Occupational Lead Poisoning Prevention Program (OLPPP) - What's New
Cal/OSHA Advisory Meetings on revising the Lead Standards set for April 21 and May 28, 2015
The Cal/OSHA lead standards are based on lead toxicity information that is now over 30 years old. The California Department of Public Health (CDPH) has made health-based recommendations for revisions to the standards. Cal/OSHA has convened two Advisory Meetings to seek advice on revised discussion drafts of possible changes to the standards. The General Industry Standard will be discussed on April 21, and the Lead in Construction Standard will be discussed on May 28.
For more information:
Winter Newsletter - New Cal/OSHA Lead Hazard Language
Updated Cal/OSHA standards (Title 8 CCR 1532.1, 5198, 5194) have changed how employers must warn their employees about lead hazards. Lead work area signs and labels for lead-contaminated clothing and equipment must now include specific language about central nervous system and reproductive health effects of lead. Safety Data Sheets (SDS) must also include new language. Employers must comply with the new labeling rules by June 2015 and the new signage rules by June 2016. The Occupational Lead Poisoning Prevention Program (OLPPP) has developed signs and warning labels to help employers comply with these new requirements. OLPPP’s 2015 Lead in the Workplace newsletter alerts employers to the new requirements and offers the new OLPPP materials for free.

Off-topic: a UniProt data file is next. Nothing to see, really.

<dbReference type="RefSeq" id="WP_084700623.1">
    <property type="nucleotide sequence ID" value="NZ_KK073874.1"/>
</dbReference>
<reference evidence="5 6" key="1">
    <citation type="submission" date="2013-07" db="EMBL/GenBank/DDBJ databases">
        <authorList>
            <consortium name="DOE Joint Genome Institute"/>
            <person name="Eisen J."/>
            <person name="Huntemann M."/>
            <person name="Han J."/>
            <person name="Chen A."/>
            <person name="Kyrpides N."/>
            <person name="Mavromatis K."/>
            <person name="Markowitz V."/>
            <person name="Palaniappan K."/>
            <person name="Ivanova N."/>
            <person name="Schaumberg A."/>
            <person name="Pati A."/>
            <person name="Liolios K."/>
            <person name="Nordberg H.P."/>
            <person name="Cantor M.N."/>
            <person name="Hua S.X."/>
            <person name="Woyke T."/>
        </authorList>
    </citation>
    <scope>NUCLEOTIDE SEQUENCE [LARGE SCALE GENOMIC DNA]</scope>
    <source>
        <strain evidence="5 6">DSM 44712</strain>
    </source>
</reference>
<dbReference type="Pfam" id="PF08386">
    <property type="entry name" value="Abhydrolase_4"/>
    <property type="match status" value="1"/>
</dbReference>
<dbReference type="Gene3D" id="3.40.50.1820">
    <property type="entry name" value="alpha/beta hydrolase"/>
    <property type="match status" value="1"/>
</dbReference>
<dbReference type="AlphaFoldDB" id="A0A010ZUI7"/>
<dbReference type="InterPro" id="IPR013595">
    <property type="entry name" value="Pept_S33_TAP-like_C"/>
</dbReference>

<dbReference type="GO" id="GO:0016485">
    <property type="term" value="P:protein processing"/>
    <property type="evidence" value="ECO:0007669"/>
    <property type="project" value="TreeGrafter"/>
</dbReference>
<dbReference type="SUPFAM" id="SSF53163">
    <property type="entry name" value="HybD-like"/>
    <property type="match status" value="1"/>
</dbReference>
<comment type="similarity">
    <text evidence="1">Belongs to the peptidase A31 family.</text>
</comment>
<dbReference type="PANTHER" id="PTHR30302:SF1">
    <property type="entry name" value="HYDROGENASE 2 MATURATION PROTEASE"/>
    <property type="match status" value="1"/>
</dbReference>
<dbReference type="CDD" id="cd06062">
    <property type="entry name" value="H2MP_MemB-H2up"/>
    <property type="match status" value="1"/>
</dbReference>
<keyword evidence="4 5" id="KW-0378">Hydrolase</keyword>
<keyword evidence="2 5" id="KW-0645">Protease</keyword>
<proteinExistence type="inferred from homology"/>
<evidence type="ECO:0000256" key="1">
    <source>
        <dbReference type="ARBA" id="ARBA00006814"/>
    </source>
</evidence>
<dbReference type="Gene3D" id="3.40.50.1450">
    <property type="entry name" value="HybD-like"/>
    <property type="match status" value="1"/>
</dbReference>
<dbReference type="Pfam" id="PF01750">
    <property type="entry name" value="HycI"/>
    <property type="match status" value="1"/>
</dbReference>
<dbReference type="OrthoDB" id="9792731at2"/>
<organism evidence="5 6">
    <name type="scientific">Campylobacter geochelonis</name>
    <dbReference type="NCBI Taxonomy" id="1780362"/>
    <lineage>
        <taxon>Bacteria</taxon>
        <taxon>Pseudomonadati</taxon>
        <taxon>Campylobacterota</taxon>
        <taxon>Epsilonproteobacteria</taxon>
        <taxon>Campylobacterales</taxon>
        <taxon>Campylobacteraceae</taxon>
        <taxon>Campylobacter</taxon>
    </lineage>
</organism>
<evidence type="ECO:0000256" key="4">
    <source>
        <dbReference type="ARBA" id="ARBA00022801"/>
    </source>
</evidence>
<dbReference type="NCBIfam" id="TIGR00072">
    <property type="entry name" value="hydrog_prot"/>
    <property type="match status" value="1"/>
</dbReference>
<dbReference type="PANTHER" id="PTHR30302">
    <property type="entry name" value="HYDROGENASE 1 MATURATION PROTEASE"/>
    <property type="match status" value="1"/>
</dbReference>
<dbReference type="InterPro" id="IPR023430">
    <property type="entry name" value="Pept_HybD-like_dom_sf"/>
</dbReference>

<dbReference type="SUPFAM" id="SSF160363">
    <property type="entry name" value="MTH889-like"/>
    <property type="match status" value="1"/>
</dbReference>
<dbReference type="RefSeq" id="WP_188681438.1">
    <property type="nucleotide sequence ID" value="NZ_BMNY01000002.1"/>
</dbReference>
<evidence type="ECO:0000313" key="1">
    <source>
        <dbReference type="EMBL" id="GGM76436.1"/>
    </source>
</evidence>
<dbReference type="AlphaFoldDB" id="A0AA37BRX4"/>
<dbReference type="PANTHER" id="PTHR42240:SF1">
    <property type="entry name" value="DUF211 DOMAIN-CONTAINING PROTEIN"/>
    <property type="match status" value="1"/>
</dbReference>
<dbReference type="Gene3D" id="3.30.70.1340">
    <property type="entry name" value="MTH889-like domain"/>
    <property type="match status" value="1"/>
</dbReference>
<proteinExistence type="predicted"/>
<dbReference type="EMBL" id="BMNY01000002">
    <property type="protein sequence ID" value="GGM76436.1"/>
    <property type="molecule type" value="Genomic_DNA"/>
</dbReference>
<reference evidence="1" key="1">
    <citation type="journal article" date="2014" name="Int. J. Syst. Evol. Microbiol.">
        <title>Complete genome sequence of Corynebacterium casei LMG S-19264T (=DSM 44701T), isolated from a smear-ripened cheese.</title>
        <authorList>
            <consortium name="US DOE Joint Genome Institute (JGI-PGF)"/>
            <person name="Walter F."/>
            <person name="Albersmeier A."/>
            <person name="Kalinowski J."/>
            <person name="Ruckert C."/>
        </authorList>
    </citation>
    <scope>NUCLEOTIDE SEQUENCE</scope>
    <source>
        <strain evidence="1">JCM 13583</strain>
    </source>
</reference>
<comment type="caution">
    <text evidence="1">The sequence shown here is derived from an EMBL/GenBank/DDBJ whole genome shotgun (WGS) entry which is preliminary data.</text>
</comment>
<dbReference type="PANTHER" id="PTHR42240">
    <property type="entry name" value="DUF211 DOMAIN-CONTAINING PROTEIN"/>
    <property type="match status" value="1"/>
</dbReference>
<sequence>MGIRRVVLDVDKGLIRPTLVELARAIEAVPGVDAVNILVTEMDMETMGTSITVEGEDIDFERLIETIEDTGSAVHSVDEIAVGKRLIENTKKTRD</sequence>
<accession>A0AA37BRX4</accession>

Lead Warning Signs and Labels - print, download, and get tips for using the new signs and labels
Lead still a health concern for California workers – New data report
According to a new report from the California Occupational Blood Lead Registry, thousands of California workers are still being exposed to lead and have elevated blood lead levels. These workers are at risk for serious long-term effects on their health. While employers in many industries provide mandated blood lead level testing for their employees, there is still significant under-testing in industries where lead is a known hazard. Despite this limitation, the data we collect provide valuable information. For example, among those who test, employers in some industries are much more successful than others in protecting their workforce from lead on the job.
To read the full report, see: Blood lead levels in California workers, 2008-2011 (PDF)
For more information on our work in this area, see California Occupational Blood Lead Registry
Occupational Lead Poisoning Prevention Program (OLPPP) home page
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